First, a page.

NEW YORK–(BUSINESS WIRE)–KBRA Analytics releases this month’s edition of The Bank Treasury Newsletter, the Bank Treasury Chart Deck, and Bank Talk: The After-Show.
This month’s newsletter, Bank Treasurers Masked Up and Ready to Buy Bonds, discusses the meteoric rise in the 10-year Treasury yield, which has steepened the yield curve this quarter. Also discussed is why bank treasurers see its positive impact on the net interest margin blunted because bank interest rate exposure is generally concentrated in the front end of the yield curve and those Treasury rates are still relatively flat. Tying the market short on the 10-year Treasury to the Fed’s decision this month to let a temporary measure it adopted last year in response to COVID expire as scheduled at the end of this month, the newsletter explained why the decision fundamentally has changed nothing about the bond market’s complete dependence on the Fed as the main supplier of liquidity. Signaling the stress in Treasury markets this month, dealers reported that 10-year Treasury repo specials were trading as low as minus 1.9%, offering context for SOFR at 1 bp. Further exploring the implications of the transition at the end of 2021 from LIBOR to SOFR, the newsletter discusses how this shift will change the dynamics driving bank net interest margins.
Turning to the bond portfolio, the newsletter looks at why bank treasurers are now increasingly comfortable with shifting cash to the bond portfolio, even with rates remaining and likely staying lower for longer. Bank treasurers see the coincidence of a steepening yield curve and a growing pile of cash on their balance sheets as offering a chance to reduce their asset sensitivity, which increased from the inflow of noninterest-bearing deposits. A look at Fed data shows how the industry has been ramping up its purchase of Agency MBS since the summer, yet bank treasurers report that their cash balances at the Fed are building up at the same time because deposits continue to increase, by $2.2 trillion since the end of March 2020, and by $228 billion, since the new year, to $16.4 trillion this month. Despite the growing balance, bank treasurers are optimistic that the stimulus will encourage lending, even before the present surge in deposits begins to recede. Their optimism is shared across the broad capital markets, as nonbank investment managers, banks, and other investors report that the pipeline for deals, including mergers and acquisitions remains strong.
The Bank Treasury Chart Deck this month starts with a look at special purpose acquisition companies (SPACs) market, which so far in 2021 has been a driver of the equity markets and has not only eclipsed initial public offerings (IPOs) this year but already exceeds the total SPAC deals done in 2020. Then turning to the cryptocurrency market, which has also seen its share of market exuberance, the chart deck compares the combined market cap of the four largest domestic banks to the market cap of Bitcoin, at almost 1 for 1. Shifting from there to the buyside, which ultimately is powering these charging equity markets so far this year, the Chart Deck looks at the demand side, with the value of U.S. retirement assets nearly doubling over the past decade, and how the outstanding holdings of Agency MBS by the commercial banks compares with the Fed’s growing portfolio over the last year.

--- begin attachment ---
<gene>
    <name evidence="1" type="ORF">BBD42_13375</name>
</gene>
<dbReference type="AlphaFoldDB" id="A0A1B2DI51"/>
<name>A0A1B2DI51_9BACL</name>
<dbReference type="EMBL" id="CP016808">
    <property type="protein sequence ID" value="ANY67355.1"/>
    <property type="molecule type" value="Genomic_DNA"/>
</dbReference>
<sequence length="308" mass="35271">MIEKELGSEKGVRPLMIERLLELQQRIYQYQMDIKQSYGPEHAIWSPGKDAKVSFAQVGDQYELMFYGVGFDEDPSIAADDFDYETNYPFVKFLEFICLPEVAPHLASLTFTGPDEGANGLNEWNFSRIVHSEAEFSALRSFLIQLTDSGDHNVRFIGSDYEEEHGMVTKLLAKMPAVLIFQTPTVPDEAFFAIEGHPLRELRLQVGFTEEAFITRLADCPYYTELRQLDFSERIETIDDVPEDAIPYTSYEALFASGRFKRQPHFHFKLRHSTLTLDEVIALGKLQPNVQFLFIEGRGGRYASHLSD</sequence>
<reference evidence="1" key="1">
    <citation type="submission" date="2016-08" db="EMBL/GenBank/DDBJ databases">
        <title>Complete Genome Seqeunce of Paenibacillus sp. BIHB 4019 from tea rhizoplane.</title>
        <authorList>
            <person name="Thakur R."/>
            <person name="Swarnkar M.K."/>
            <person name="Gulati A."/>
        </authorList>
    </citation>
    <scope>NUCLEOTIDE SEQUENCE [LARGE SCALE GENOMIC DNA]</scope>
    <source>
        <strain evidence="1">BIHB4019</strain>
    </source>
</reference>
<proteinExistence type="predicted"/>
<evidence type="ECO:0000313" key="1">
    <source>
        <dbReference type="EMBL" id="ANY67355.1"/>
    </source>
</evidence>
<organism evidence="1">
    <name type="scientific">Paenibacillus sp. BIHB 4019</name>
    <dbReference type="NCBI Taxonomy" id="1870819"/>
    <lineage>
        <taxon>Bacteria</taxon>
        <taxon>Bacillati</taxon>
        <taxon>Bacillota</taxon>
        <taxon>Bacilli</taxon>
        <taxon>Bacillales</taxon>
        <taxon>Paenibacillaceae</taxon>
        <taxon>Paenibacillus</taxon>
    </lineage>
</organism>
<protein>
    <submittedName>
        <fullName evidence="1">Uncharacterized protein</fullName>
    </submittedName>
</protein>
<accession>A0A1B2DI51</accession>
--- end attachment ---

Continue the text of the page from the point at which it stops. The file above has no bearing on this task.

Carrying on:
In this month’s edition of Bank Talk: The After-Show, Ethan and Van explore the legislative history of industrial loan bank charters over the past 100 years, and how these bank charters are a special loophole in a core tenet of banking regulation since the Glass-Steagall Act, prohibiting the mixing of commerce and banking. Van began by making the point that the FDIC’s decision last month to once again, after 15 years, resume approval of these charters, will mean that Google, Apple, and Amazon Bank will pose a significant challenge for the largest, traditionally chartered consumer banks, such as J.P. MorganChase, Citi, Bank of America, and Wells Fargo.
In response, Ethan pointed out that the industrial loan bank charter is limited in the range of activities it can do compared to a full commercial bank, most notably, that it cannot offer checking accounts. He goes through with Van the case of Walmart, and its recent hiring announcements of former bank executives at Goldman Sachs, and the argument for why an industrial loan bank charter is not an inevitable forgone conclusion. Ethan raises the fact that the environment for banking is not great, a point he underscored by noting the small number of bank applications for full commercial or industrial loan banks. As Ethan notes with Walmart, the company has managed—since it first applied for the special charter in 2005 and then pulled the application—to offer its customers a menu of banking products (including branch banking in its stores) through partnerships with existing full-chartered commercial banks without the cost and hassle that a bank charter poses, including submission to bank examinations and compliance with capital regulations.
Click below to view the reports:
- The Bank Treasury Newsletter Chart Deck: March 2021
- Bank Talk: The After-Show: March 2021
- The Bank Treasury Newsletter: March 2021
About KBRA Analytics
KBRA Analytics, LLC (KBRA Analytics) is our premier product platform for high quality data and advanced analytics. Our seasoned teams of industry specialists across each product provide unparalleled insight creating a foundation of deeper analysis and rapid discovery for users. KBRA Analytics is an affiliate of Kroll Bond Rating Agency, LLC (KBRA). KBRA is a full-service credit rating agency registered in the U.S., designated to provide structured finance ratings in Canada, and with credit rating affiliates registered in the EU and UK.
Ethan M. Heisler, CFA
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